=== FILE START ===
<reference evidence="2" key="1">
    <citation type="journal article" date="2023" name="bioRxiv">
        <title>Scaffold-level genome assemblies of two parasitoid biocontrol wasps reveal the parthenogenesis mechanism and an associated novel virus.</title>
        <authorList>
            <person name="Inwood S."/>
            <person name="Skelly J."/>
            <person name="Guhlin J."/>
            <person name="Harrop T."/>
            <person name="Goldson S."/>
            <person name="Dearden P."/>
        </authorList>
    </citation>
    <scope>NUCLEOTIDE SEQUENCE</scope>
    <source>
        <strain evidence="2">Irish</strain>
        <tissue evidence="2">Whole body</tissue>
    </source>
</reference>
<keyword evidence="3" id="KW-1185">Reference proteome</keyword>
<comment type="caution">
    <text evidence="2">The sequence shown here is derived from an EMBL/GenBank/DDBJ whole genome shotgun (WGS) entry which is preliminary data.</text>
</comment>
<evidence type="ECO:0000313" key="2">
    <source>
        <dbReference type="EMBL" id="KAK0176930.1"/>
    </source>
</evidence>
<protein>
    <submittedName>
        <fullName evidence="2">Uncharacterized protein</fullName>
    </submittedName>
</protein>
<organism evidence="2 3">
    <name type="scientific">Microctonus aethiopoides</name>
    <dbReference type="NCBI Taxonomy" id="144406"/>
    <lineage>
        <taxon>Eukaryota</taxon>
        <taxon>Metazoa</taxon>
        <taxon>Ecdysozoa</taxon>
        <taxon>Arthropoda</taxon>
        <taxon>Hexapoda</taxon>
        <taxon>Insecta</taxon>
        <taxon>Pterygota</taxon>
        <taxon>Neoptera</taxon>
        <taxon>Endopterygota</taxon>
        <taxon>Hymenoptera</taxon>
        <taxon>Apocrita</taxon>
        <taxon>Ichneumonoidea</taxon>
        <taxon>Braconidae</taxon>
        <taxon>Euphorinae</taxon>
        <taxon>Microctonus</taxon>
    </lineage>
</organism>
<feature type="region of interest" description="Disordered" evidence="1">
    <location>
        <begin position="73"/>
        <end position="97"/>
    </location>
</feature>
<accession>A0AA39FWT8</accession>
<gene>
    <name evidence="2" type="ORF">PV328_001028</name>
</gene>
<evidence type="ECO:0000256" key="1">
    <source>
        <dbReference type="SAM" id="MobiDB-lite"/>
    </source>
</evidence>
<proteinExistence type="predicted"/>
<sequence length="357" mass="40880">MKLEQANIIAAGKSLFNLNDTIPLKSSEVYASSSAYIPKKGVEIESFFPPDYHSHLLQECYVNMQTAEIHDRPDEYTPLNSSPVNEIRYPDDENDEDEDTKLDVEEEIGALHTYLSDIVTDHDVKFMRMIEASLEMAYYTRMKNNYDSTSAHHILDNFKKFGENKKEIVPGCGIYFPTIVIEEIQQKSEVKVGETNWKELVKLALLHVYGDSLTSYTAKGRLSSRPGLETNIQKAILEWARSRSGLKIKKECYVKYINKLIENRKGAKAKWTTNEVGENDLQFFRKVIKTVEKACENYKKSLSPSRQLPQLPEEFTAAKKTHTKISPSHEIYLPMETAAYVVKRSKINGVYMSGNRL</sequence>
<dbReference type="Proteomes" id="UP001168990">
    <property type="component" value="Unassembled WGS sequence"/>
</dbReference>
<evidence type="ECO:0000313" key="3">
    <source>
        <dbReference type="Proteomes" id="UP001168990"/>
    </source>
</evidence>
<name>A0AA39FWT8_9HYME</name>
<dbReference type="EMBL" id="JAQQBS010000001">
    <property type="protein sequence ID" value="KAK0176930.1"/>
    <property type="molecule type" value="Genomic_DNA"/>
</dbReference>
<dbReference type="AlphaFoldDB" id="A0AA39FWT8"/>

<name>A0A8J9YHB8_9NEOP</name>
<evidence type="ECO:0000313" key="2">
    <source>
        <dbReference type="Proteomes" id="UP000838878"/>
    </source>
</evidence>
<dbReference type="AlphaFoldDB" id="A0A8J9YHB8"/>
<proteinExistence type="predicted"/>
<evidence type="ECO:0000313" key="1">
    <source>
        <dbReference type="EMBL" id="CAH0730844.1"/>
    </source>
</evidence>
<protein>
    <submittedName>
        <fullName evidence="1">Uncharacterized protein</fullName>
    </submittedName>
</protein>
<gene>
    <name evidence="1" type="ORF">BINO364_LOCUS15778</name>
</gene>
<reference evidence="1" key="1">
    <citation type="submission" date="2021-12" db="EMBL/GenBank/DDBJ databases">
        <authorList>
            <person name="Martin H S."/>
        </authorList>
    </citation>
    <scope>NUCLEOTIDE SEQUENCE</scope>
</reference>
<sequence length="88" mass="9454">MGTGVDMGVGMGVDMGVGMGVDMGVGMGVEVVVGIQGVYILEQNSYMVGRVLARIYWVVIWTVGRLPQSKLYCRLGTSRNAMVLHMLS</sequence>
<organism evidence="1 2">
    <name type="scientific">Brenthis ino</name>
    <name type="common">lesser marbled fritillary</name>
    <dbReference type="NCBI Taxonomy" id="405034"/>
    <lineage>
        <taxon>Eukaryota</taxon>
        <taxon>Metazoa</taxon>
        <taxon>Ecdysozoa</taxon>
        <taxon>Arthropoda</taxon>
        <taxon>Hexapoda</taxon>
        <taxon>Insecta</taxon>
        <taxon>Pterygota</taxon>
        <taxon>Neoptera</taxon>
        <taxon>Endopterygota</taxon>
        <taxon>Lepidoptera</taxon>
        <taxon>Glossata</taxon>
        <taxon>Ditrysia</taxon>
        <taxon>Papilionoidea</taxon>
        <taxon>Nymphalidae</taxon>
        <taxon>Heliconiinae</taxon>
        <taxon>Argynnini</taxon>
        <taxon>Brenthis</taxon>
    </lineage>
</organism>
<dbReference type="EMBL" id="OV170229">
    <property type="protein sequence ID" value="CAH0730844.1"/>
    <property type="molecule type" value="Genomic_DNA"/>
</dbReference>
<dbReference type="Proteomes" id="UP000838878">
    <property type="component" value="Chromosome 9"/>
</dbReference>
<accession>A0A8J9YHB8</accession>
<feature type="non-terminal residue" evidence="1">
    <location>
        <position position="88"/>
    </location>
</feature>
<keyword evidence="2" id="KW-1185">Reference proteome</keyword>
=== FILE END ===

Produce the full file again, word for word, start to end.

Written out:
<reference evidence="2" key="1">
    <citation type="journal article" date="2023" name="bioRxiv">
        <title>Scaffold-level genome assemblies of two parasitoid biocontrol wasps reveal the parthenogenesis mechanism and an associated novel virus.</title>
        <authorList>
            <person name="Inwood S."/>
            <person name="Skelly J."/>
            <person name="Guhlin J."/>
            <person name="Harrop T."/>
            <person name="Goldson S."/>
            <person name="Dearden P."/>
        </authorList>
    </citation>
    <scope>NUCLEOTIDE SEQUENCE</scope>
    <source>
        <strain evidence="2">Irish</strain>
        <tissue evidence="2">Whole body</tissue>
    </source>
</reference>
<keyword evidence="3" id="KW-1185">Reference proteome</keyword>
<comment type="caution">
    <text evidence="2">The sequence shown here is derived from an EMBL/GenBank/DDBJ whole genome shotgun (WGS) entry which is preliminary data.</text>
</comment>
<evidence type="ECO:0000313" key="2">
    <source>
        <dbReference type="EMBL" id="KAK0176930.1"/>
    </source>
</evidence>
<protein>
    <submittedName>
        <fullName evidence="2">Uncharacterized protein</fullName>
    </submittedName>
</protein>
<organism evidence="2 3">
    <name type="scientific">Microctonus aethiopoides</name>
    <dbReference type="NCBI Taxonomy" id="144406"/>
    <lineage>
        <taxon>Eukaryota</taxon>
        <taxon>Metazoa</taxon>
        <taxon>Ecdysozoa</taxon>
        <taxon>Arthropoda</taxon>
        <taxon>Hexapoda</taxon>
        <taxon>Insecta</taxon>
        <taxon>Pterygota</taxon>
        <taxon>Neoptera</taxon>
        <taxon>Endopterygota</taxon>
        <taxon>Hymenoptera</taxon>
        <taxon>Apocrita</taxon>
        <taxon>Ichneumonoidea</taxon>
        <taxon>Braconidae</taxon>
        <taxon>Euphorinae</taxon>
        <taxon>Microctonus</taxon>
    </lineage>
</organism>
<feature type="region of interest" description="Disordered" evidence="1">
    <location>
        <begin position="73"/>
        <end position="97"/>
    </location>
</feature>
<accession>A0AA39FWT8</accession>
<gene>
    <name evidence="2" type="ORF">PV328_001028</name>
</gene>
<evidence type="ECO:0000256" key="1">
    <source>
        <dbReference type="SAM" id="MobiDB-lite"/>
    </source>
</evidence>
<proteinExistence type="predicted"/>
<sequence length="357" mass="40880">MKLEQANIIAAGKSLFNLNDTIPLKSSEVYASSSAYIPKKGVEIESFFPPDYHSHLLQECYVNMQTAEIHDRPDEYTPLNSSPVNEIRYPDDENDEDEDTKLDVEEEIGALHTYLSDIVTDHDVKFMRMIEASLEMAYYTRMKNNYDSTSAHHILDNFKKFGENKKEIVPGCGIYFPTIVIEEIQQKSEVKVGETNWKELVKLALLHVYGDSLTSYTAKGRLSSRPGLETNIQKAILEWARSRSGLKIKKECYVKYINKLIENRKGAKAKWTTNEVGENDLQFFRKVIKTVEKACENYKKSLSPSRQLPQLPEEFTAAKKTHTKISPSHEIYLPMETAAYVVKRSKINGVYMSGNRL</sequence>
<dbReference type="Proteomes" id="UP001168990">
    <property type="component" value="Unassembled WGS sequence"/>
</dbReference>
<evidence type="ECO:0000313" key="3">
    <source>
        <dbReference type="Proteomes" id="UP001168990"/>
    </source>
</evidence>
<name>A0AA39FWT8_9HYME</name>
<dbReference type="EMBL" id="JAQQBS010000001">
    <property type="protein sequence ID" value="KAK0176930.1"/>
    <property type="molecule type" value="Genomic_DNA"/>
</dbReference>
<dbReference type="AlphaFoldDB" id="A0AA39FWT8"/>

<name>A0A8J9YHB8_9NEOP</name>
<evidence type="ECO:0000313" key="2">
    <source>
        <dbReference type="Proteomes" id="UP000838878"/>
    </source>
</evidence>
<dbReference type="AlphaFoldDB" id="A0A8J9YHB8"/>
<proteinExistence type="predicted"/>
<evidence type="ECO:0000313" key="1">
    <source>
        <dbReference type="EMBL" id="CAH0730844.1"/>
    </source>
</evidence>
<protein>
    <submittedName>
        <fullName evidence="1">Uncharacterized protein</fullName>
    </submittedName>
</protein>
<gene>
    <name evidence="1" type="ORF">BINO364_LOCUS15778</name>
</gene>
<reference evidence="1" key="1">
    <citation type="submission" date="2021-12" db="EMBL/GenBank/DDBJ databases">
        <authorList>
            <person name="Martin H S."/>
        </authorList>
    </citation>
    <scope>NUCLEOTIDE SEQUENCE</scope>
</reference>
<sequence length="88" mass="9454">MGTGVDMGVGMGVDMGVGMGVDMGVGMGVEVVVGIQGVYILEQNSYMVGRVLARIYWVVIWTVGRLPQSKLYCRLGTSRNAMVLHMLS</sequence>
<organism evidence="1 2">
    <name type="scientific">Brenthis ino</name>
    <name type="common">lesser marbled fritillary</name>
    <dbReference type="NCBI Taxonomy" id="405034"/>
    <lineage>
        <taxon>Eukaryota</taxon>
        <taxon>Metazoa</taxon>
        <taxon>Ecdysozoa</taxon>
        <taxon>Arthropoda</taxon>
        <taxon>Hexapoda</taxon>
        <taxon>Insecta</taxon>
        <taxon>Pterygota</taxon>
        <taxon>Neoptera</taxon>
        <taxon>Endopterygota</taxon>
        <taxon>Lepidoptera</taxon>
        <taxon>Glossata</taxon>
        <taxon>Ditrysia</taxon>
        <taxon>Papilionoidea</taxon>
        <taxon>Nymphalidae</taxon>
        <taxon>Heliconiinae</taxon>
        <taxon>Argynnini</taxon>
        <taxon>Brenthis</taxon>
    </lineage>
</organism>
<dbReference type="EMBL" id="OV170229">
    <property type="protein sequence ID" value="CAH0730844.1"/>
    <property type="molecule type" value="Genomic_DNA"/>
</dbReference>
<dbReference type="Proteomes" id="UP000838878">
    <property type="component" value="Chromosome 9"/>
</dbReference>
<accession>A0A8J9YHB8</accession>
<feature type="non-terminal residue" evidence="1">
    <location>
        <position position="88"/>
    </location>
</feature>
<keyword evidence="2" id="KW-1185">Reference proteome</keyword>